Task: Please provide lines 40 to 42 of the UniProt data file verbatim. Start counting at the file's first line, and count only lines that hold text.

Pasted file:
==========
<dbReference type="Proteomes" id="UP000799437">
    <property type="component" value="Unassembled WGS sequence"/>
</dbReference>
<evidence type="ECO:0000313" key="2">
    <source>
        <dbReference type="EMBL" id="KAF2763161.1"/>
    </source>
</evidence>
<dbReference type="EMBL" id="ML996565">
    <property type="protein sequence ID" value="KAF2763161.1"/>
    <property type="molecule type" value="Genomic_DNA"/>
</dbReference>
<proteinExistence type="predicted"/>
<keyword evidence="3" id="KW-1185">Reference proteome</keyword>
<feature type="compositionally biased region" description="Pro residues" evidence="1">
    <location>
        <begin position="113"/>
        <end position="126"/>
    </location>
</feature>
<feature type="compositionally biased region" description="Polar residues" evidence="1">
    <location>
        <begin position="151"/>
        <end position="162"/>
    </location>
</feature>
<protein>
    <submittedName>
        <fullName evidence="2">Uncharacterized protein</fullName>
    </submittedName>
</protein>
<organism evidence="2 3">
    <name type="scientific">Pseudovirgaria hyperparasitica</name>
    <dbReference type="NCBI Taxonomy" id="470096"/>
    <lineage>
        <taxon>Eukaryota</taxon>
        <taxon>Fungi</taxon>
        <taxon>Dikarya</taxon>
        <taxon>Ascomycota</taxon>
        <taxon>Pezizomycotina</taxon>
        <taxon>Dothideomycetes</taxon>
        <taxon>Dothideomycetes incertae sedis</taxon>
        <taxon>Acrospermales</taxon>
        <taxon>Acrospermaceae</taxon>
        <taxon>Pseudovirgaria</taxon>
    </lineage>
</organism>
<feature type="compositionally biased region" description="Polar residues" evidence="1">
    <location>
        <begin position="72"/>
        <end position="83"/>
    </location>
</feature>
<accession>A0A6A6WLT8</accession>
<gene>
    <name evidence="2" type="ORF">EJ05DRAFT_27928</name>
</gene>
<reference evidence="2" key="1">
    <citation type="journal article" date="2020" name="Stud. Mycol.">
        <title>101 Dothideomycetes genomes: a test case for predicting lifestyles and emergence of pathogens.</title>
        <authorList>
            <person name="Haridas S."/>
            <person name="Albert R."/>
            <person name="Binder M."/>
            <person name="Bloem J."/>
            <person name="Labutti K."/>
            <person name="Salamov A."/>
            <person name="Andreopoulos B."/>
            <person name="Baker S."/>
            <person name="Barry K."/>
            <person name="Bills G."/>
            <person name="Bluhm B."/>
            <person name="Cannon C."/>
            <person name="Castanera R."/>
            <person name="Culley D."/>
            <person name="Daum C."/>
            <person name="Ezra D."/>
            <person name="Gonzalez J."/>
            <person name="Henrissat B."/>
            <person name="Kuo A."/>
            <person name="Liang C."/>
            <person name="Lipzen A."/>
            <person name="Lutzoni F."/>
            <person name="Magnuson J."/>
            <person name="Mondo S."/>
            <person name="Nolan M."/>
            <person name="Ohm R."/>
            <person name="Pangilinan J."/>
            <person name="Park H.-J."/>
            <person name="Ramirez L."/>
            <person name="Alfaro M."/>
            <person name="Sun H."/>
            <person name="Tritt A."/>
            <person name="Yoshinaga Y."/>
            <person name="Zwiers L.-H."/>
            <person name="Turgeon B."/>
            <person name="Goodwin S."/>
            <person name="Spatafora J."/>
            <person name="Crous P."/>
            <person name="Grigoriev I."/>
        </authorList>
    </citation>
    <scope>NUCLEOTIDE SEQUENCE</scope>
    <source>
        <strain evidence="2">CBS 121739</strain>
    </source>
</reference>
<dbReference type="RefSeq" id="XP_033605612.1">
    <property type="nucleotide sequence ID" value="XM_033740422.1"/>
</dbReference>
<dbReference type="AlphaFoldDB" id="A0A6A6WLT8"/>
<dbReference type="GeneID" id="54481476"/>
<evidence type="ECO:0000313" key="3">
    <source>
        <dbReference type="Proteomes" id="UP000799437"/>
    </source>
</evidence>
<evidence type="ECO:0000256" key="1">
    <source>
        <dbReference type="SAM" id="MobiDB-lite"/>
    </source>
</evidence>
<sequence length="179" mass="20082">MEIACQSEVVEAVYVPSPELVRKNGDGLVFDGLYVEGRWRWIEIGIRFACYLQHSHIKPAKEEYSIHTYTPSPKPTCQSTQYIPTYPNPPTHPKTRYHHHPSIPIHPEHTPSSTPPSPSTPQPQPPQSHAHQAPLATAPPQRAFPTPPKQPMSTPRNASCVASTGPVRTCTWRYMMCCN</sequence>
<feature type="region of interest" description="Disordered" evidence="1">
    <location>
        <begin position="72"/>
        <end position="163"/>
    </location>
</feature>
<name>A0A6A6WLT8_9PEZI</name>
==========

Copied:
        <taxon>Pezizomycotina</taxon>
        <taxon>Dothideomycetes</taxon>
        <taxon>Dothideomycetes incertae sedis</taxon>